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How the Center for Sexual and Gender Diversity supports students: Director presents to DSG Senate

<p>The DSG Senate heard from Duke’s Center for Sexual and Gender Diversity on Wednesday about the center's support programs for students and how it struggles with a lack of staffing.&nbsp;</p>

The DSG Senate heard from Duke’s Center for Sexual and Gender Diversity on Wednesday about the center's support programs for students and how it struggles with a lack of staffing. 

Despite limited staffing, Duke’s administration and student groups are still working together to oppose oppression due to gender and sexual identity, Nicholas Antonicci, the director of the Center for Sexual and Gender Diversity, told Duke Student Government senators at their Wednesday meeting. 

CSGD, one of seven identity and cultural centers under Student Affairs, aims to create an inclusive campus community for those with “marginalized sexual orientations, gender identities and gender expressions,” according to its website

To fulfill their mission, CSGD “simultaneously tackles racism, sexism, classism, ableism, and any and all forms of oppression,” Antonicci said. “I tend to think that we’re not doing our work very well if we’re not taking an intersectional approach.”

CSGD’s resources include “education, advocacy, support, mentoring, academic engagement, and providing space.” Its staff not only offer one-on-one support to students, but also host in-group spaces, which are specifically for students “holding similar identities to connect around those identities,” according to its website. 

After opening for in-person activities at the end of January, CSGD also offers crafting activities, movie screenings, and study spaces for students, Antonicci said. 

CSGD works with the 14 LGBTQ+ student organizations at Duke, serving as the advisor to two: Blue Devils United, which seeks to provide social opportunities, outreach and advocacy for LGBTQ+ students and allies, and Athlete Ally, which works to support the LGBTQ+ community in sports.

“We can’t do this work on our own,” Antonicci said. 

Alongside student groups, CSGD considers how it can “help departments across Duke think about their policy and practice and how it can better be suited to create better experiences for LGTBQ+ and trans and nonbinary students,” he said. 

This includes providing training and resources for faculty and staff about how to share pronouns and the importance of using pronouns to “contribute to a positive environment for trans and non-binary students,” Antonicci said. A new training this semester, Pronoun Primer: A Path to Inclusion, comes after DukeHub’s implementation of pronouns in December.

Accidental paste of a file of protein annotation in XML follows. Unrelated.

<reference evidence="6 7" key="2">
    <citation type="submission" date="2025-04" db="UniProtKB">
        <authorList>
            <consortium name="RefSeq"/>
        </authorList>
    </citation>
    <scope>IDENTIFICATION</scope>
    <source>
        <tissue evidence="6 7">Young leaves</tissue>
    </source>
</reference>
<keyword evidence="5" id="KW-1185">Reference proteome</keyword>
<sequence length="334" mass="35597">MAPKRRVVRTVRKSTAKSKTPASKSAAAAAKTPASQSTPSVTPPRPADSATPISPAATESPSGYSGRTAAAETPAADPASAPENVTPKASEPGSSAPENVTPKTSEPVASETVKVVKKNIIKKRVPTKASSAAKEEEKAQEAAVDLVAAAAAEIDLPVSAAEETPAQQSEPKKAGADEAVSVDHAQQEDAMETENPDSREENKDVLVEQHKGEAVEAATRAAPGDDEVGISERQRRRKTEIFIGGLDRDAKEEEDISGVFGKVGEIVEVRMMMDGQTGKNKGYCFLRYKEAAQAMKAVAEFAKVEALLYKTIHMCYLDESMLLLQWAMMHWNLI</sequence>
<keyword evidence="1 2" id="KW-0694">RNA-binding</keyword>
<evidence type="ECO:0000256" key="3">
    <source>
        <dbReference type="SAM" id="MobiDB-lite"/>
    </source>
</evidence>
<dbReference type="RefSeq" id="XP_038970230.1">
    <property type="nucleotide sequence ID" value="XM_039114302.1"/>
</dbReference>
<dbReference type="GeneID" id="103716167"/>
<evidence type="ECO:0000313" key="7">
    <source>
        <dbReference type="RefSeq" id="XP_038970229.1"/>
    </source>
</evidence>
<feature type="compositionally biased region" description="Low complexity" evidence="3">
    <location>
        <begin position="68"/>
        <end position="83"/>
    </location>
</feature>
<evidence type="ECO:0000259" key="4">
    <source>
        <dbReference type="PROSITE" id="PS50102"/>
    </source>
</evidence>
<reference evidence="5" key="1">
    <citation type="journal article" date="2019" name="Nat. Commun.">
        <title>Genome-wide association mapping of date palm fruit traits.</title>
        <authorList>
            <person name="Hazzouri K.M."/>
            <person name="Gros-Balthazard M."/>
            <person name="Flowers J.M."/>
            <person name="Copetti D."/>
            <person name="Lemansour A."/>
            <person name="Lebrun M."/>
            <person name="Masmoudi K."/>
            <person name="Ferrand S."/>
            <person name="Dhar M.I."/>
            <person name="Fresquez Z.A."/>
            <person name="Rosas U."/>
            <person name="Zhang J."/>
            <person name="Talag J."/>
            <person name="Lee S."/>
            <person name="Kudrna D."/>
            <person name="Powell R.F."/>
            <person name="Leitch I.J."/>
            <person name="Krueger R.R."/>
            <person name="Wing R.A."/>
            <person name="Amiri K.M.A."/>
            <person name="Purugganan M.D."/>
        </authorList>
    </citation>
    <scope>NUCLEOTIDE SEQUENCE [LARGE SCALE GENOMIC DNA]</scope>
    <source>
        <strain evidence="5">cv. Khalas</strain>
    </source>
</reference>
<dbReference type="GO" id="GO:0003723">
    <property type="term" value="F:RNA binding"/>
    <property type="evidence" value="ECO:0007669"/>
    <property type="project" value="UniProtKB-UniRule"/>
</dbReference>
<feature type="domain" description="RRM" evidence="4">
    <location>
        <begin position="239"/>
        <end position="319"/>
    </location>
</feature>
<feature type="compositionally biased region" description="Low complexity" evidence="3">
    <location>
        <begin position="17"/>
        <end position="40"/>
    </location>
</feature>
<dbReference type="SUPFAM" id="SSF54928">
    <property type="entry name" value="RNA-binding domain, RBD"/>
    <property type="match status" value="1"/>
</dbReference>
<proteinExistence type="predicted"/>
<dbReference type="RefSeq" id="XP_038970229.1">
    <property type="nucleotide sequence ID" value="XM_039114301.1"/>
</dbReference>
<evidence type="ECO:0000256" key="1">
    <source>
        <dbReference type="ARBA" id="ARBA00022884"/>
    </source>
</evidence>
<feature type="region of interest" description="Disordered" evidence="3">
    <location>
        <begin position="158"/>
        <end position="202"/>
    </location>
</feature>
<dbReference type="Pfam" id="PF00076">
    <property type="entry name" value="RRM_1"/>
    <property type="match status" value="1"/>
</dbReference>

Junior Ramya Ginjupalli, DSG vice president of campus life, asked if there were any demographics on campus that CSGD hopes to work with more. Antonicci responded that even though CSGD often teams up with student interest groups, “it never really feels like enough.” 

“We are thinking about additional support for Black LGBTQ+ students, thinking about additional support for Muslim queer and trans folks,” said Antonicci. “There’s some amazing work that’s happening, and that’s work we want to be involved with. But we often have to think right now, ‘What is our bandwidth?’” 

CSGD, which traditionally has a staff of four full-time professionals, five undergraduate programming assistants, and one graduate assistant, is short-staffed and doesn’t have enough people to provide the desired extent of support, he said.

In other business

The Senate recognized student group Sling Health Duke, a local chapter of the national organization, which aims to bring students, clinicians and local entrepreneurs together to “develop and commercialize solutions” that improve patient health care, according to their application. 

Senators passed a budgetary statute, in which the Information Technology Advisory Council allocated $50 to be distributed to five students who completed the 2021 Undergraduate Information Technology Survey. 

One new Board of Elections member, senior Jimmy Toscano, was confirmed. 

Senators approved revised judiciary bylaws after a second reading of the new version and conducted a first reading of revised Senate bylaws. 


Milla Surjadi | University News Editor

Milla Surjadi is a Trinity sophomore and a university news editor of The Chronicle's 117th volume.

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